Job offers withdrawn for pregnant candidates
Slater and Gordon expert employment solicitors explain the legal rights for women in a business partnership when pregnant.
03 March 2016
What classifies as discrimination against pregnant women?
You're within your rights in choosing not to disclose your pregnancy at interview stage. The law does not say you have to do this. Instead, you may prefer to give notice at a later date of your need to take maternity leave or, for health and safety reasons, because of the environment in which you will be working.
Employers must carry out a risk assessment for pregnant workers. If the assessment highlights any risks then these must be managed by controlling them, reducing them or removing them altogether. This could be as simple as a change to the expectant mother’s duties that might be a risk to the health of their baby and of themselves.
Clearly, it depends on the nature of the job.
What can you do if a job offer is withdrawn?
Withdrawing a job offer because you are pregnant is pregnancy discrimination. Having a job offer taken away after disclosing information about your pregnancy is useful to prove a discrimination claim. It is much more helpful evidence than if the job had simply not been offered to you at all, since it shows that you met the requirements and the difference in treatment is only because of your pregnancy.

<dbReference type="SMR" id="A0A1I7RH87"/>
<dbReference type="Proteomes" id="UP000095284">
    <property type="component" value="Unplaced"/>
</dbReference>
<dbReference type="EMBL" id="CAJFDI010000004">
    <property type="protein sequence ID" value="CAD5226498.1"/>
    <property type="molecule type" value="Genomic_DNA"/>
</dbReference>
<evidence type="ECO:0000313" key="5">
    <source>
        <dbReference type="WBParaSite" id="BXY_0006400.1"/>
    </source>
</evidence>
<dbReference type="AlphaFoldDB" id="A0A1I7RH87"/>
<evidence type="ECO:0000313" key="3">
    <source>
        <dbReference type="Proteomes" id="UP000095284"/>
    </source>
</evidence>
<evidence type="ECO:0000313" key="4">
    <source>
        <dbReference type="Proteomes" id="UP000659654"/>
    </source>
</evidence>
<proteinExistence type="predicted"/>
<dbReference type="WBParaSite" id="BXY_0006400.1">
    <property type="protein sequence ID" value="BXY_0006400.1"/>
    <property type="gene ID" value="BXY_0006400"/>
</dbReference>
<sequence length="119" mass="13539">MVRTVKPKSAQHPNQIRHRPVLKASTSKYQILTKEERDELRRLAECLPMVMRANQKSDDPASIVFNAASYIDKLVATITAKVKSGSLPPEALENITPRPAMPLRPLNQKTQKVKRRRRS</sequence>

If you find yourself in this situation it is recommended that you make a note of everything that occurred before getting in touch with a . Ensure you write down everything that happened in as much detail as you can remember and be sure to include times, dates and any written evidence you might have such as email correspondence.
It is a breach of contract for an employer to withdraw a job offer from you after you have accepted. You are within your rights to sue the employer if you have suffered as a result of the job offer being retracted. This could be the case if you left your old job for the new one that was then taken away.